Another interesting element to that particular story is the destruction of the Caliph of Baghdad by the Mongols. The supreme head of Islam was put in a sack and "trampled to paste" by wild horses. the caliphate has never been restored...how would christians have coped had the pope suffered the same fate?

anyway, questions like that are left to your imagination, which is a pleasant and pleasing thing to get from a book.

the last few chapters are slightly below power, and the over-emphasis on america is slightly grating. But the book clearly believes that the various cultural traits of people can be traced back to historical events- for instance, Russian xenophobia comes from the attacks of the Mongols centuries ago, whilst German aggression is put down to that nation never having experienced Roman rule etc etc. its a highly debatable thought, but to go with it a minute only a young, historically naive nation like America would have the temerity to revise history and re-present it in such an interesting fashion.
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15 of 16 people found the following review helpful
4.0 out of 5 stars A challenge for history thinkers, 18 Jan 2001
By A Customer
In many decisive occasions of human history things could really turn out differently and we would live in a very, very different world now (Even, the world history itself; what if the meteor that finally killed all dinosours missed the earth). The book comprises many interesting cases from 700 BC up to present time. One starts to believe that everything was chance (or bad luck). Still, I feel the book could even be better. American originated cases (from Revolution to Midway) make up an unproportinally large part of the book. Instead there could be given more examples from others parts of the world, especially from Europe and Asia. There are lots of moments that should have taken place in this book, at least as an anecdote. Anyway, it is a brilliant work and I recommend it to all history thinkers.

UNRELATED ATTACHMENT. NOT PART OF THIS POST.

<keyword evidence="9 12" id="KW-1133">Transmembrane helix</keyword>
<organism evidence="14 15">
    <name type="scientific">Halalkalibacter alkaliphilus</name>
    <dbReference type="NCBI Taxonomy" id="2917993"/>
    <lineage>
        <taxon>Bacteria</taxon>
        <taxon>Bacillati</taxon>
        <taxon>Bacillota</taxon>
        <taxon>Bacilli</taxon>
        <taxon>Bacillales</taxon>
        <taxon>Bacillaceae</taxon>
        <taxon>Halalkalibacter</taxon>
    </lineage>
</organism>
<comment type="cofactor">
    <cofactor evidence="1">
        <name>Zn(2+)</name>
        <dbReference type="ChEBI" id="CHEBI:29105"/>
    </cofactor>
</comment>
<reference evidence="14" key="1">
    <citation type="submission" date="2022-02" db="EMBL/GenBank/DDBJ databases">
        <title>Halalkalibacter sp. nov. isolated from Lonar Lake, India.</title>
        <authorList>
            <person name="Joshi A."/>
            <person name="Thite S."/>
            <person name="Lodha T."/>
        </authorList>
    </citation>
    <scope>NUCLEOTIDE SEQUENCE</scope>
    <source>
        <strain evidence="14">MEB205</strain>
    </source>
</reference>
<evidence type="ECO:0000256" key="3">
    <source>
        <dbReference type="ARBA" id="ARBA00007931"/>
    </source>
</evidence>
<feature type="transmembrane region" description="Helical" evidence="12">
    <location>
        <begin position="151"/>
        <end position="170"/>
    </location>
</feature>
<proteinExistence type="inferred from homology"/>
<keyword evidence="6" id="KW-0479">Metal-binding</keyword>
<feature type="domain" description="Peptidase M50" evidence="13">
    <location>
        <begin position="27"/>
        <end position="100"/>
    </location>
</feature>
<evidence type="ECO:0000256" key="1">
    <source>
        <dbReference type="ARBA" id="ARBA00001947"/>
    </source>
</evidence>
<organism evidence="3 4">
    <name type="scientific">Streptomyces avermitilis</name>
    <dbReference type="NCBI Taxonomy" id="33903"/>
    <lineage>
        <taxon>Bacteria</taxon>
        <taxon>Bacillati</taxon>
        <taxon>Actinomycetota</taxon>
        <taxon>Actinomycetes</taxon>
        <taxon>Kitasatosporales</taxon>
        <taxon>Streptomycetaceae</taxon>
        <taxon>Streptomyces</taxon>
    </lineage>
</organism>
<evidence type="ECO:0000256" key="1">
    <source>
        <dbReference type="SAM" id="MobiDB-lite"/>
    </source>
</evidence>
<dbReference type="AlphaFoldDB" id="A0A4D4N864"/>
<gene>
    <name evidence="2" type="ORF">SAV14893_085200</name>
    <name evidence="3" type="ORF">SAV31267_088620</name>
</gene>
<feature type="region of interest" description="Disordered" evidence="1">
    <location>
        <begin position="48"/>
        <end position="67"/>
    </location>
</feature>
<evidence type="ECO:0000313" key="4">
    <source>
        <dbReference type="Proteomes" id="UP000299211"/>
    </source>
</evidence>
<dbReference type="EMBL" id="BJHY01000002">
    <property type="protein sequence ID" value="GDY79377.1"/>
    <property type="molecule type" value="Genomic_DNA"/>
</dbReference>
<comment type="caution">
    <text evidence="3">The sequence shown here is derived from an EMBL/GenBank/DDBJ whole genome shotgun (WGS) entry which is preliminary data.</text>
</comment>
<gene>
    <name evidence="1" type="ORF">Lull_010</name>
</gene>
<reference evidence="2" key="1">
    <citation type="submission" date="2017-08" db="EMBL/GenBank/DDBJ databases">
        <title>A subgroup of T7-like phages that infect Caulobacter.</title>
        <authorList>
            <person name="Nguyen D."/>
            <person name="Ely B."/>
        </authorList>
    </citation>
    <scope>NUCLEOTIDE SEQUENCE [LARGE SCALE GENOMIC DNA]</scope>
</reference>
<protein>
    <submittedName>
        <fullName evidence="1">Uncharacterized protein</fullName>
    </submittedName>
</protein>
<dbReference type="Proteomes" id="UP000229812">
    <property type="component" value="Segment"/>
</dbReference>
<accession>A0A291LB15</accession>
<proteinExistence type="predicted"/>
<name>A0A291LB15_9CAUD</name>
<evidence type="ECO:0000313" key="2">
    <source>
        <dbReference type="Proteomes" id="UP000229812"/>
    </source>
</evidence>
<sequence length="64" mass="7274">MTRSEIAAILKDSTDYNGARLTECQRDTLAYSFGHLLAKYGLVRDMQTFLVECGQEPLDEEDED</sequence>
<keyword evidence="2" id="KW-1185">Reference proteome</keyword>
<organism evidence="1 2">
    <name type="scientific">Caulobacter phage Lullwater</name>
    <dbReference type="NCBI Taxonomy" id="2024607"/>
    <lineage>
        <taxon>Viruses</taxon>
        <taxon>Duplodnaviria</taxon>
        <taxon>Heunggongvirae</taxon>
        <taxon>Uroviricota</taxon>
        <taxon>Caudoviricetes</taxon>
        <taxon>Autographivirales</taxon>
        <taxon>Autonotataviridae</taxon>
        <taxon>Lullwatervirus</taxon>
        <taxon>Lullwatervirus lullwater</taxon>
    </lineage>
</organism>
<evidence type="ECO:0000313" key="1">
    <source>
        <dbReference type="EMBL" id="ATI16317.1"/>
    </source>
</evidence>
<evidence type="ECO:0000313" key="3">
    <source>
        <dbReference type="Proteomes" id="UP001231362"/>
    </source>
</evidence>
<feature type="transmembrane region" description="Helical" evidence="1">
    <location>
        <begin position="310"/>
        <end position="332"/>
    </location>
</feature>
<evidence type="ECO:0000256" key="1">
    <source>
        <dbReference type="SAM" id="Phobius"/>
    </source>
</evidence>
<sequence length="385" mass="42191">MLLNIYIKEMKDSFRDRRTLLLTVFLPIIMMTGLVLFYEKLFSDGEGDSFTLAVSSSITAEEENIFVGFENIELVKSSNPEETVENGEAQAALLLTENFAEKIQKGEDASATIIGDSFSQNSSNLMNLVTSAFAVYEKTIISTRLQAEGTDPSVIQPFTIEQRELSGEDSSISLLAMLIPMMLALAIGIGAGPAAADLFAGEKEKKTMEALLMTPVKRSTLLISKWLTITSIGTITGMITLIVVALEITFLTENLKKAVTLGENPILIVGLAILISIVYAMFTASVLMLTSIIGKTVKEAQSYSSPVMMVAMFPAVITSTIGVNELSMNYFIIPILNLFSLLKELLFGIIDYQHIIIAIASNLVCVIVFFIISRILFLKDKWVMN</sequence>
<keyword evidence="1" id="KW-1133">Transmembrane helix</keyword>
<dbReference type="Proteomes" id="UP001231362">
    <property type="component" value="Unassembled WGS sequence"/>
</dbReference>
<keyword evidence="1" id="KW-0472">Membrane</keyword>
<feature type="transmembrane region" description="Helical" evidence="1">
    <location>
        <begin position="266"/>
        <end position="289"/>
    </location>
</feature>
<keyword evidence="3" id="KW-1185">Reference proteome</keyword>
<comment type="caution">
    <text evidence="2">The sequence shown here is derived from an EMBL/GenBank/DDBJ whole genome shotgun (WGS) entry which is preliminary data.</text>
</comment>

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4 of 4 people found the following review helpful
2.0 out of 5 stars Great concept, disappointing end product., 17 Oct 2002
This review is from: What If?: Military Historians Imagine What Might Have Been (Paperback)
I would have loved this book if it had actually done what it originally set out to do - which is to write alternate histories for various pivotal events in the past.
Unfortunately, more time and space is spent explaining what really DID happen, rather than what MIGHT have happened. It leads to (rather simplified example) passages such as "British soldier xxx had a gun trained on George Washington (...add long explanation of events). He didn't shoot him, but if he had then Britain might have won the revolutionary war."
There is a distinct lack of in-depth speculation, more a case of "x event might not have happened, in which case history would have been different."
A bit frustrating.
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13 of 14 people found the following review helpful
5.0 out of 5 stars The title says it all., 2 Oct 1999
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I just love books like this - having tried to write alternate history stories myself, I know how difficult it is - miss one tiny detail and the whole premise can fall apart. So books like "What If..." written by people who know a little bit more about their chosen subjects than myself (ie: proper Historians) are indispensable for anyone who wants to consider how different the world would be if, for example, the US hadn't fluked a win at the Battle of Midway or even if the UK and US hadn't entered the First World War. Would it have even BEEN a "World" War? Probably not as it happens. Food for thought.
I also recommend "The Hinge Factor" by Erik Durschmied and "The Hitler Options" and "Invasion" edited and written by Kenneth Macksey respectively, the latter being an in-depth look at the alternate history of the German Invasion of England in July 1940.
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8 of 9 people found the following review helpful
4.0 out of 5 stars Thought-provoking, frightening - sequel needed!, 30 Jun 2000